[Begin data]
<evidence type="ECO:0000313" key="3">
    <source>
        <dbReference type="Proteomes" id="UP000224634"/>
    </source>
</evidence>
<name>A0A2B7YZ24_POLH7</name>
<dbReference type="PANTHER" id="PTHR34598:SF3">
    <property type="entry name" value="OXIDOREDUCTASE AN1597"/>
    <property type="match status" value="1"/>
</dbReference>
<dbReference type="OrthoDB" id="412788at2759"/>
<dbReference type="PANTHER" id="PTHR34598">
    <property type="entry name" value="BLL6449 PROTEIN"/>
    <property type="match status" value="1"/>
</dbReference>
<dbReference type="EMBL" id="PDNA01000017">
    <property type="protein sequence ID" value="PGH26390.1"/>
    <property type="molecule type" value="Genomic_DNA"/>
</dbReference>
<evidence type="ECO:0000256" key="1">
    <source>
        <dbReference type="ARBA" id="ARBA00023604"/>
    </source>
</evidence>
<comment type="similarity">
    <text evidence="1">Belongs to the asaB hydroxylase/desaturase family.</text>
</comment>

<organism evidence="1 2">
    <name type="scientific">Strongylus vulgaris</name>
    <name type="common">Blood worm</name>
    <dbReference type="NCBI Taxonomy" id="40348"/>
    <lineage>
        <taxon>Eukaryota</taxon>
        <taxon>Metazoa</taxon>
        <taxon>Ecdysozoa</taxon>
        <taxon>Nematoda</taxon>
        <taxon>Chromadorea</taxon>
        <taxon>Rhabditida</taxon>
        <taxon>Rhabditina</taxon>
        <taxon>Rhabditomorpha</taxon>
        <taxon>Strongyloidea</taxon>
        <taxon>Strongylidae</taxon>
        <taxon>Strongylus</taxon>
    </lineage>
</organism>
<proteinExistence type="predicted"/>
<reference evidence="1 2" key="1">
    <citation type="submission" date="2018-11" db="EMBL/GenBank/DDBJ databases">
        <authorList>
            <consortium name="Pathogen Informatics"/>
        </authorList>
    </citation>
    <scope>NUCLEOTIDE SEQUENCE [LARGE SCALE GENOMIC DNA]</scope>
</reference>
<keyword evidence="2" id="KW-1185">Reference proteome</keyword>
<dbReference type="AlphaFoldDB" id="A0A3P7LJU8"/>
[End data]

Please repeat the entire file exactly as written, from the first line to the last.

<evidence type="ECO:0000313" key="3">
    <source>
        <dbReference type="Proteomes" id="UP000224634"/>
    </source>
</evidence>
<name>A0A2B7YZ24_POLH7</name>
<dbReference type="PANTHER" id="PTHR34598:SF3">
    <property type="entry name" value="OXIDOREDUCTASE AN1597"/>
    <property type="match status" value="1"/>
</dbReference>
<dbReference type="OrthoDB" id="412788at2759"/>
<dbReference type="PANTHER" id="PTHR34598">
    <property type="entry name" value="BLL6449 PROTEIN"/>
    <property type="match status" value="1"/>
</dbReference>
<dbReference type="EMBL" id="PDNA01000017">
    <property type="protein sequence ID" value="PGH26390.1"/>
    <property type="molecule type" value="Genomic_DNA"/>
</dbReference>
<evidence type="ECO:0000256" key="1">
    <source>
        <dbReference type="ARBA" id="ARBA00023604"/>
    </source>
</evidence>
<comment type="similarity">
    <text evidence="1">Belongs to the asaB hydroxylase/desaturase family.</text>
</comment>

<organism evidence="1 2">
    <name type="scientific">Strongylus vulgaris</name>
    <name type="common">Blood worm</name>
    <dbReference type="NCBI Taxonomy" id="40348"/>
    <lineage>
        <taxon>Eukaryota</taxon>
        <taxon>Metazoa</taxon>
        <taxon>Ecdysozoa</taxon>
        <taxon>Nematoda</taxon>
        <taxon>Chromadorea</taxon>
        <taxon>Rhabditida</taxon>
        <taxon>Rhabditina</taxon>
        <taxon>Rhabditomorpha</taxon>
        <taxon>Strongyloidea</taxon>
        <taxon>Strongylidae</taxon>
        <taxon>Strongylus</taxon>
    </lineage>
</organism>
<proteinExistence type="predicted"/>
<reference evidence="1 2" key="1">
    <citation type="submission" date="2018-11" db="EMBL/GenBank/DDBJ databases">
        <authorList>
            <consortium name="Pathogen Informatics"/>
        </authorList>
    </citation>
    <scope>NUCLEOTIDE SEQUENCE [LARGE SCALE GENOMIC DNA]</scope>
</reference>
<keyword evidence="2" id="KW-1185">Reference proteome</keyword>
<dbReference type="AlphaFoldDB" id="A0A3P7LJU8"/>